I have always loved windows, mine or those of others, I have often photographed them, fantasising about what unknown lives might be unfolding inside them, or what extraordinary horizons might lie outside them.
The image of the window is evocative, it is a conduit between worlds: the intimate one of one’s own home, which is a projection of ourselves, and the world outside, or from outside to the universes of others.
But windows can also close or hide the emptiness within them, or be opaque and non-transparent, then the symbolism is reversed: they become emblems of the difficulty of interacting with others, even if only on the level of reverie.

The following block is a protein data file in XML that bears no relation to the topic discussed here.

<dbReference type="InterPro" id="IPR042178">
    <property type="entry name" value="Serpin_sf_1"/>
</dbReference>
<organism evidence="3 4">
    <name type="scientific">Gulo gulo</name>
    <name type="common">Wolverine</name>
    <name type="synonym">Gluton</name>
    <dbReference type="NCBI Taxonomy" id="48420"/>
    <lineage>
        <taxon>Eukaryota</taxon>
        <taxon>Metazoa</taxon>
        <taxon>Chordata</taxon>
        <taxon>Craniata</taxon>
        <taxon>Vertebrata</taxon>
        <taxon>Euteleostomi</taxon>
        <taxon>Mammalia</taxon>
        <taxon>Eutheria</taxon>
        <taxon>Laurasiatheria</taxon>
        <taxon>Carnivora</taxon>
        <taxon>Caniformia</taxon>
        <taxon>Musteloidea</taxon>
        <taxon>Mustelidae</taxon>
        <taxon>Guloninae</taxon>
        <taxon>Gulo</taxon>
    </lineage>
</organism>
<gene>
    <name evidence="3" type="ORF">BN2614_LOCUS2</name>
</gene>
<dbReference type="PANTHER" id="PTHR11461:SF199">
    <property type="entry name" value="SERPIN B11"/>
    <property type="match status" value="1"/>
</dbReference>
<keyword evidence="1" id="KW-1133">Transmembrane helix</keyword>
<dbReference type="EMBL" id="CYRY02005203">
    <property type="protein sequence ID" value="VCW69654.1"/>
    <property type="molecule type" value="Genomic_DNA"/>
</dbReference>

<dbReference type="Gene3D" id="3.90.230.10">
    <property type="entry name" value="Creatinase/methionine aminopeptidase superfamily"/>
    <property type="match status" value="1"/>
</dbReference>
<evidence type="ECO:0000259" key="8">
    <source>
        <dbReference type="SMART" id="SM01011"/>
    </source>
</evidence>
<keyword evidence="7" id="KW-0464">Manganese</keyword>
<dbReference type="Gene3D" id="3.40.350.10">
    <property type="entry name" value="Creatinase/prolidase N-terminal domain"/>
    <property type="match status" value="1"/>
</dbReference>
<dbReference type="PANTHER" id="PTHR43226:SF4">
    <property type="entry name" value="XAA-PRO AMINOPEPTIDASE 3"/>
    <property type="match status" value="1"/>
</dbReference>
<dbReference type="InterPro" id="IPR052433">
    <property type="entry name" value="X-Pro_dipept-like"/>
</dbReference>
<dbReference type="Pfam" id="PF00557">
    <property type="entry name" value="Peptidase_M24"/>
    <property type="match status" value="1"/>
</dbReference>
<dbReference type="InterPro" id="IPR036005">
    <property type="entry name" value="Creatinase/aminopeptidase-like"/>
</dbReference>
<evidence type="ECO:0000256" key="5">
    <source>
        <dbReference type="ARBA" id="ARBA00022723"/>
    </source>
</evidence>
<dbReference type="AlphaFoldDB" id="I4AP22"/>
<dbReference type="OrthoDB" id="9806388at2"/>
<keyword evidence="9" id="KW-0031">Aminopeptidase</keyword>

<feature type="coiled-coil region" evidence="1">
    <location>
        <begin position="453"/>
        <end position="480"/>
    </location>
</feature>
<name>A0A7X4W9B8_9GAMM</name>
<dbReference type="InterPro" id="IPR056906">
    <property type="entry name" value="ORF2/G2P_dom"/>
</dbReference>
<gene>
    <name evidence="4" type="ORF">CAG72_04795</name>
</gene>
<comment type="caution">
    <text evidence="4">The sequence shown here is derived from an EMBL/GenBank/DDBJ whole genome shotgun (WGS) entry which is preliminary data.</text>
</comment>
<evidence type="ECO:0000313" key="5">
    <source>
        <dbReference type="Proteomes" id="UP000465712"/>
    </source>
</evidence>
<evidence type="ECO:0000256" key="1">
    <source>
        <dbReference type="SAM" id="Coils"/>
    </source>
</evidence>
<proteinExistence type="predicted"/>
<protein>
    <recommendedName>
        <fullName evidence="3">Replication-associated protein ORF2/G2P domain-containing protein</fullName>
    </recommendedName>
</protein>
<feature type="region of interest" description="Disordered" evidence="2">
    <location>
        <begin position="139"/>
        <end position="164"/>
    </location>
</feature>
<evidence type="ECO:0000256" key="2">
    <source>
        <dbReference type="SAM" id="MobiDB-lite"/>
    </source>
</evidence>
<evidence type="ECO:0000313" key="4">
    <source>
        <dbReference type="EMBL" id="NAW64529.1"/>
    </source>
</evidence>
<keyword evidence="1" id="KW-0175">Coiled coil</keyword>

Even so, they are beautiful and useful in synthesising the atmosphere of a world that is less and less supportive, capable of empathy, if it ever was at any point in history.
Our cities have closed windows, like our eyes, which are not called ‘windows of the soul’ for nothing, and if any are still lit up, they only seem to betray an absence.
Without drama though, it is only this world that grows old, and I with it. If the windows no longer speak, with the series of images in this work, I can try to bring back their new silence with some lightness.
On the flap of Franco Vegliani’s splendid novel ‘La frontiera’, which I had bought on a stall, I found scribbled in pencil these few verses by a stranger, not coincidental to that book, which I think also apply to this work:
“Luce dallaFranco Vegliani
Finestra di fronte
Che fare lo stesso:
Chiudere a catenaccio.”